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Last Updated: Tuesday, 17 April 2007, 10:53 GMT 11:53 UK
Mugabe critic in 'prophetic role'
Archbishop Pius Ncube in Harare 22/3/2007
Archbishop Ncube says Zimbabweans are desperate
Zimbabwean Roman Catholic Archbishop Pius Ncube says he accepts that his opposition to Zimbabwe's President Robert Mugabe may cost him his life.

"The church has a prophetic role to speak the truth when no-one else dares to," the Archbishop of Bulawayo told the UK's Daily Telegraph newspaper.

Meanwhile, a crackdown on aid groups suspected of opposing the president has begun, state media reports.

All non-governmental organisations must now reapply for their licences.

Last month, the UN said that 1.4m Zimbabweans would need food aid this year, as harvests were only due to meet one-third of the country's requirements.

Mr Mugabe blames the worsening economic crisis on a Western plot to remove him from power.

Archbishop called for mass street protests in March and said people must be prepared to stand in front of "blazing guns" to force Mr Mugabe from power.

Earlier this month, a two-day strike called by trade unions in protest about the worsening economic crisis was poorly observed.

Zimbabwe has the world's highest annual rate of inflation - 1,700% - and only one person in five is in full-time work.


"Mugabe is mad for power and he will cling to it even if it means destroying the economy and destroying Zimbabwe," Archbishop Ncube said.

During the Gukurahundi campaign, Pius Ncube witnessed the suffering and was desperate to speak out

As Zimbabwe marks 27 years of independence on Wednesday, the archbishop said many people are too depressed to go on living.

"Mugabe is an evil man, a bully and a murderer. I will not be bullied or bought by him.

"I accept that it may mean that I lose my life."

The BBC's Grant Ferrett says the archbishop's impatience for change and defiance is a legacy of the Gukurahundi massacres of the 1980s, when Mr Mugabe attempted to stamp out potential threats to his new government.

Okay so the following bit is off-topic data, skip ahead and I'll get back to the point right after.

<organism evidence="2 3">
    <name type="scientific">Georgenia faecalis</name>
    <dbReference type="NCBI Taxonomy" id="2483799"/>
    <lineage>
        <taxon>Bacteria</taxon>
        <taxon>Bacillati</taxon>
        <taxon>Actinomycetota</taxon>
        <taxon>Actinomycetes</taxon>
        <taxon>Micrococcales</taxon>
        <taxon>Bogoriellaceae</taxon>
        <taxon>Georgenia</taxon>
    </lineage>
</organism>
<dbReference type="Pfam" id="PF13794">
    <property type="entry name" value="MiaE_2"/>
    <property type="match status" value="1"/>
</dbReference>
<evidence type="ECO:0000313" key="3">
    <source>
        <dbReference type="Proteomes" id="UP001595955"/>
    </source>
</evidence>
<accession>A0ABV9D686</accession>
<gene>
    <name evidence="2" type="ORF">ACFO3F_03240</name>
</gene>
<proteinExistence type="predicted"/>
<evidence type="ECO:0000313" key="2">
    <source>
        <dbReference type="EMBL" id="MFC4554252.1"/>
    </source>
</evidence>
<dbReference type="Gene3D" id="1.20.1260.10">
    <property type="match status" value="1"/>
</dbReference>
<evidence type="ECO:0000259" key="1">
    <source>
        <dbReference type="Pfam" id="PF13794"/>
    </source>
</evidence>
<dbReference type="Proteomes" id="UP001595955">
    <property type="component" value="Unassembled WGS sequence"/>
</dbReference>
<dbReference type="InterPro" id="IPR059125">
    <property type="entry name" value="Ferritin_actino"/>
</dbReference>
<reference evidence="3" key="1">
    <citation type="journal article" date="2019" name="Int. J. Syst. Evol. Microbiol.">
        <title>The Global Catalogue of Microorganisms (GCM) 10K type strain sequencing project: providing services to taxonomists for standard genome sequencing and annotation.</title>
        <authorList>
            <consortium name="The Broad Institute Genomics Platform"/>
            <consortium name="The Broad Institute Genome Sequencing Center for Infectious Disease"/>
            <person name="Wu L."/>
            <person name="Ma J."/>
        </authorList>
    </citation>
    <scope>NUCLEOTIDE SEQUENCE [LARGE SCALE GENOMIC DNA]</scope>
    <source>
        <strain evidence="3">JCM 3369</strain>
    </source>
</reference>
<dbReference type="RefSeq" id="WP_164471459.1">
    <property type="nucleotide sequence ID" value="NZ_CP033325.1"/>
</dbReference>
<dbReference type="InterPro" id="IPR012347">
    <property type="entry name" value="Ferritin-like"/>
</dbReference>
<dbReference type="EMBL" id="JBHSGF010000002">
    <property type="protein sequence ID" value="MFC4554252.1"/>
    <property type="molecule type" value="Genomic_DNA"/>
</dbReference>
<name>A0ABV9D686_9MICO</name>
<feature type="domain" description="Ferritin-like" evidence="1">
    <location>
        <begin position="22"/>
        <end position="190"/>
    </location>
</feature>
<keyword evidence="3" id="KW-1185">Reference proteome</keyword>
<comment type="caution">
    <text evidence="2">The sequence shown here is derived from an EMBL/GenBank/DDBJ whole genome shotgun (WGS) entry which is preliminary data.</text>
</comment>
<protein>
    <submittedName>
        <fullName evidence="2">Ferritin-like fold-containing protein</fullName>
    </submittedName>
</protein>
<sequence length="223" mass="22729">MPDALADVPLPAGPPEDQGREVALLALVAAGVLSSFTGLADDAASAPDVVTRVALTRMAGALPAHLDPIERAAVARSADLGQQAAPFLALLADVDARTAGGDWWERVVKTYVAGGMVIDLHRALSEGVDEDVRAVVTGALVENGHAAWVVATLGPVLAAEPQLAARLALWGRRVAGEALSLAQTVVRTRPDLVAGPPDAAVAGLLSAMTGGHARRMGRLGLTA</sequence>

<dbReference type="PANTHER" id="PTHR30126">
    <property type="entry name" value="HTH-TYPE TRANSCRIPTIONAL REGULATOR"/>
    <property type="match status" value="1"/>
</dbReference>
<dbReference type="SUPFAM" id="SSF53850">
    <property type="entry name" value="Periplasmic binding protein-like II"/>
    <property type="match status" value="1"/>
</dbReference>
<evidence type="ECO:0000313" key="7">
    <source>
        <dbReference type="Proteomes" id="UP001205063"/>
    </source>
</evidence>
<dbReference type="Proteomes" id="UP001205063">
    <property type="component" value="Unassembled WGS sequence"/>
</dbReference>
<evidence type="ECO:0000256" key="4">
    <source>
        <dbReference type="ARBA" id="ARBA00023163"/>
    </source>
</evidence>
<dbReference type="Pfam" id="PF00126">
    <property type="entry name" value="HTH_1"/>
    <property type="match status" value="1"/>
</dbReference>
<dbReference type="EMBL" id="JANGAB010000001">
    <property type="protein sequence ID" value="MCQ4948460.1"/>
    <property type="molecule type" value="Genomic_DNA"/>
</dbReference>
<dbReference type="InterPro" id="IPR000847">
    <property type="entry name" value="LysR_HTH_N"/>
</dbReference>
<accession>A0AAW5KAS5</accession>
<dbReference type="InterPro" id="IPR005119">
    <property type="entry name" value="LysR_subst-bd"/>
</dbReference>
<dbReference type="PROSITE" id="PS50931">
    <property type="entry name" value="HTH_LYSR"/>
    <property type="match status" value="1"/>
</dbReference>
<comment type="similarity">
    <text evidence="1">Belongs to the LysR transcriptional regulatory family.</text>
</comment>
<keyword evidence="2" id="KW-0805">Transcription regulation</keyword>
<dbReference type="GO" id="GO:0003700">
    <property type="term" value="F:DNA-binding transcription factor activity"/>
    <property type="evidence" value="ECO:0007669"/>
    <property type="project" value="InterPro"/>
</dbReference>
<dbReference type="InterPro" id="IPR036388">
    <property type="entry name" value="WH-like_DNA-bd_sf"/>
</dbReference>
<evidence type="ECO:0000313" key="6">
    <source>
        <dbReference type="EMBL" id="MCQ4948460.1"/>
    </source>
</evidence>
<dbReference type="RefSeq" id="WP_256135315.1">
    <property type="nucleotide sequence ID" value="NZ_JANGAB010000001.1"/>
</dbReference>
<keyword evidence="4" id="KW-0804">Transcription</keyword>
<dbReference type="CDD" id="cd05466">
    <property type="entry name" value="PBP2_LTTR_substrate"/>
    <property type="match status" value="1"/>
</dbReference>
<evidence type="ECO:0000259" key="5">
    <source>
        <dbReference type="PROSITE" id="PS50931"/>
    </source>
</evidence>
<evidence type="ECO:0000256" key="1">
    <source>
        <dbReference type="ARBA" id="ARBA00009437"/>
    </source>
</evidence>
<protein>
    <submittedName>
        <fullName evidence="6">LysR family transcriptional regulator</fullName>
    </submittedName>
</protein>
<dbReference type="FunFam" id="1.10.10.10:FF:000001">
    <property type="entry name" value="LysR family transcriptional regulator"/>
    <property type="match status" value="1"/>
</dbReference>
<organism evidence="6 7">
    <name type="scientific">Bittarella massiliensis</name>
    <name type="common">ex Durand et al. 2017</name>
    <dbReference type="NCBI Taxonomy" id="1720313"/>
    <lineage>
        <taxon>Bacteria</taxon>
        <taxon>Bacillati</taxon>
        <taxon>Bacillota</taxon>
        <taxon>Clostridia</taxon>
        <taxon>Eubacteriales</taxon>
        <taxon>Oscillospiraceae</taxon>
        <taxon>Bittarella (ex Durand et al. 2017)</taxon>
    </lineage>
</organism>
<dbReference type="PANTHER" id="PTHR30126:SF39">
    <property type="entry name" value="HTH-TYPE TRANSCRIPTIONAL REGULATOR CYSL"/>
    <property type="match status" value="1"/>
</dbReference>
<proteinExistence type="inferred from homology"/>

An estimated 20,000 people were killed in Zimbabwe's southern Matabeleland region, most of them civilians.

As a young priest, he witnessed the suffering and was desperate to speak out, but his church superiors stopped him.

Now that he is in charge, the archbishop is determined not to watch in silence again, our reporter says.


Information Minister Sikhanyiso Ndlovu ordered the NGO crackdown, saying some organisations were using relief activities as a cover for an opposition-led campaign to overthrow the government.

"Pro-opposition and Western organisations masquerading as relief agencies continue to mushroom," state radio quoted him as saying.

"The government has annulled the registration of all NGOs in order to screen out agents of imperialism from organisations working to uplift the wellbeing of the poor."

Last month, a prayer meeting in the capital, Harare, attended by opposition leaders and activists was broken up by police, leaving two people dead.

Scores of activists, including Movement for Democratic Change (MDC) leader Morgan Tsvangirai, were arrested and assaulted in police custody.

Archbishop Ncube also accused other African leaders of failing to exert pressure on Mr Mugabe to relinquish power.

Southern African leaders have appointed South Africa President Thabo Mbeki to mediate between Mr Mugabe and the MDC party.

Over Easter, the country's bishops warned of a mass uprising unless free elections are held, in a letter pinned up in churches.

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